11 February 2008

Believe in what you want

What follows is a strong, patronizing post about Fundamentalist Christians who believe in a literal reading of the Bible. You've been warned:

Last night, against my better judgement  I went to a Bible Study. I say against my better judgement because I know that when I go, I'll end up having an argument with someone about literal readings of the Bible. I think there is probably a better place to have an argument about that and I always feel bad for bringing up something that really has no baring on how a Christian might be a better Christian for reading whatever it is we are reading.

As far as I can see it, if you are going to be logical about it, the story of Noah's Ark can be read a couple of ways. First , as a story, an allegory, about God and salvation or as a real story of a miracle. What I don't think you can argue is, If you think about some aspects of the story of Noah's Ark, they could have been accomplished without a miracle. No, the story of Noah's Ark is completely illogical, unrealistic, and impossible. I don't think I need to go into why this is. It doesn't make any sense at all and if you want to argue that it happened, the burden of proof lies with you.

I can't digest cherry picking facts to support what you believe. If science is on the Christian's side, like if Noah's Ark had been found, as some people claimed last night, it can prove the Bible is right. If science doesn't side with Christians in the case of the world being several billion years old, then it gets tossed out because it contradicts the text. And then Christians start to equate faith and science and say, Well, everyone is just having faith in something different, you in your cell phone and me in my Ark.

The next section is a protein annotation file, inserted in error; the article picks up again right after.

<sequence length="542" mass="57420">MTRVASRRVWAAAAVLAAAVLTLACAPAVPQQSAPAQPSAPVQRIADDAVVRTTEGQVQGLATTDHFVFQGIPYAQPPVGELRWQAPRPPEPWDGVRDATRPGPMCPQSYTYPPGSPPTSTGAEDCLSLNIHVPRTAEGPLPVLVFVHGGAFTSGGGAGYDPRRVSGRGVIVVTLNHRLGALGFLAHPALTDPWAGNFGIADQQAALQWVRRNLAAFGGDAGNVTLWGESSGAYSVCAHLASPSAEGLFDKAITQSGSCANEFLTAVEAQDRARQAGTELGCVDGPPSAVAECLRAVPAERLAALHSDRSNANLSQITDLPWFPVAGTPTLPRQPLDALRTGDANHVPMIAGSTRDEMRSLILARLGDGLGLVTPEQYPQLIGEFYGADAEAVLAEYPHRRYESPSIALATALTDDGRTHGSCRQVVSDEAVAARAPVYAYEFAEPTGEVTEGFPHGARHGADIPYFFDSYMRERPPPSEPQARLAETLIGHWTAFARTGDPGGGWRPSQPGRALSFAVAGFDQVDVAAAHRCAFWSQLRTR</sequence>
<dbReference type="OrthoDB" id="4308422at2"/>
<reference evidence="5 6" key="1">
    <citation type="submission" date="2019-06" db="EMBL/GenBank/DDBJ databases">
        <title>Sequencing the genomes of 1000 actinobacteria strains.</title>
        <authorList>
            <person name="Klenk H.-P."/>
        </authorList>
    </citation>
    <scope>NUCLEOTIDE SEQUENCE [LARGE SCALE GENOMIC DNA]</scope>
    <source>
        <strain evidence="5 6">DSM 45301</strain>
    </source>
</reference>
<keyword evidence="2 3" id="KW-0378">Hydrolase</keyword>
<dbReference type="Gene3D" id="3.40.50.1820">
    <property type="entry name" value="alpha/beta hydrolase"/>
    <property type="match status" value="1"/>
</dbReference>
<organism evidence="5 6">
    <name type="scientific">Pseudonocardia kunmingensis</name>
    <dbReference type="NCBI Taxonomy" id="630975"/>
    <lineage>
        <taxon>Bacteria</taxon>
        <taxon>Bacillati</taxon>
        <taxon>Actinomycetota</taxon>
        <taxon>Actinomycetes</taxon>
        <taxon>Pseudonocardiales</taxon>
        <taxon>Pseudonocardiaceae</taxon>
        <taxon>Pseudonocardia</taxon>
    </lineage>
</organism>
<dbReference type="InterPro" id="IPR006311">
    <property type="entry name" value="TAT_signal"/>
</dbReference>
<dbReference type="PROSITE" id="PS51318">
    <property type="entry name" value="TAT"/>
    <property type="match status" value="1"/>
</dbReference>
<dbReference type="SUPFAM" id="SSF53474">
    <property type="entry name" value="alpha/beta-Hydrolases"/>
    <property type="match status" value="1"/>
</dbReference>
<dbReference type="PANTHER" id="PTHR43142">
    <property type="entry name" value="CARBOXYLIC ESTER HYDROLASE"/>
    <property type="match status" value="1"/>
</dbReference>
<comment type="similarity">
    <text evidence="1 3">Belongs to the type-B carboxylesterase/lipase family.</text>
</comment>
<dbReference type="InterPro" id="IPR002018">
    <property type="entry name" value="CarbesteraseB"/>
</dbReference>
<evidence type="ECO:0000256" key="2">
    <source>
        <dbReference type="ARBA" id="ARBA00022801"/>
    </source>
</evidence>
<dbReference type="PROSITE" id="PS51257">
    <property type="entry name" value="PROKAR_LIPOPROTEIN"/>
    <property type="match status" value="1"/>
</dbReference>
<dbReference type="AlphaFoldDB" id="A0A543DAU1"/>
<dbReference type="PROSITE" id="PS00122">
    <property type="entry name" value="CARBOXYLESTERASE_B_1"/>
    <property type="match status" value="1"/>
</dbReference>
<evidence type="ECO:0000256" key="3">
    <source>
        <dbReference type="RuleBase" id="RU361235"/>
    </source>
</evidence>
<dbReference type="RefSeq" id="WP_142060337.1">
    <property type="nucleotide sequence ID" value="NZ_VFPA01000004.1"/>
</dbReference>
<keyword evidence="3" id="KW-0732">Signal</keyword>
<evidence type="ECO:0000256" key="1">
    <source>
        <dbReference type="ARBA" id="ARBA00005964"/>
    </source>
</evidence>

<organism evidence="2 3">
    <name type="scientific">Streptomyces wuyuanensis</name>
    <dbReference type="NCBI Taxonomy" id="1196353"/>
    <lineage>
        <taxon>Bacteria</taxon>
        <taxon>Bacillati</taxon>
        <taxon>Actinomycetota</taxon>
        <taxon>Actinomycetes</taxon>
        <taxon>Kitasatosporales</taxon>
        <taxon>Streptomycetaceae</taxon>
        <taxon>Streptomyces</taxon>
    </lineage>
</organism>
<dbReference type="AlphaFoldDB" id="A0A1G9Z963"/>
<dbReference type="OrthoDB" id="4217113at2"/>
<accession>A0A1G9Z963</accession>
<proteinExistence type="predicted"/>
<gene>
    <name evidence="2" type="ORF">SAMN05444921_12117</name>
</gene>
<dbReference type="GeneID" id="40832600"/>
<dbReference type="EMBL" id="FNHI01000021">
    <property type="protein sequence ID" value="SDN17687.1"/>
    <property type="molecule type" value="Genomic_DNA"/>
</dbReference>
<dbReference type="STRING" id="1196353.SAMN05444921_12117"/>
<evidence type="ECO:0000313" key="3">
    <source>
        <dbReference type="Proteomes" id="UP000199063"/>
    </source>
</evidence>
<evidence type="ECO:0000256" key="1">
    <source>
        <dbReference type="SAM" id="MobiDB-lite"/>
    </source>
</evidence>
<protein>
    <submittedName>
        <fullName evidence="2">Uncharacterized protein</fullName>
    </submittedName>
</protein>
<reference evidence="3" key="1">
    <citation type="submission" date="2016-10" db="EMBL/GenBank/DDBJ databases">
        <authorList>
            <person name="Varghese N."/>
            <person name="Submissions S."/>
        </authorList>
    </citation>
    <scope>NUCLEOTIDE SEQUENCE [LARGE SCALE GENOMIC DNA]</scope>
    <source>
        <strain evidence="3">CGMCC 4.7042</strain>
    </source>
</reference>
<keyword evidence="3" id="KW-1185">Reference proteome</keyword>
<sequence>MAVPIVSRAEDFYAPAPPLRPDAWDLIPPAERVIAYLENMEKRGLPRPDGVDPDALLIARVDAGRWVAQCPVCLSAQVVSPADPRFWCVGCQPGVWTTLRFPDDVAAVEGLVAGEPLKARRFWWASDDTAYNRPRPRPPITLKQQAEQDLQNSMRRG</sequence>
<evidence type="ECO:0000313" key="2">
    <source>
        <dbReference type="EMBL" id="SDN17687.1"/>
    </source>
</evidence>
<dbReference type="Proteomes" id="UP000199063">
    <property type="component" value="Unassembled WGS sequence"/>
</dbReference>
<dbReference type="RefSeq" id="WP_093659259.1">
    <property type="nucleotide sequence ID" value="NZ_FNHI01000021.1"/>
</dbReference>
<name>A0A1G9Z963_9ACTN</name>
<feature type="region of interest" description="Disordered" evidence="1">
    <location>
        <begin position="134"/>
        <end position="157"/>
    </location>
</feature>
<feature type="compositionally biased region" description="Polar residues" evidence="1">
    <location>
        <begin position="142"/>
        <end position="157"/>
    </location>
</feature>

Someone asked me, Well if you have to choose between the Bible and logic, what do you choose? The answer, which I thought is clear enough, is logic. Since when did faith become believing illogical things because you think God said them. I don't accept that sort of faith. Is that really what it takes to be a Christian?

If you want to throw out science entirely, that's much more acceptable, I think. At least you are being fair. You can't have it both ways though.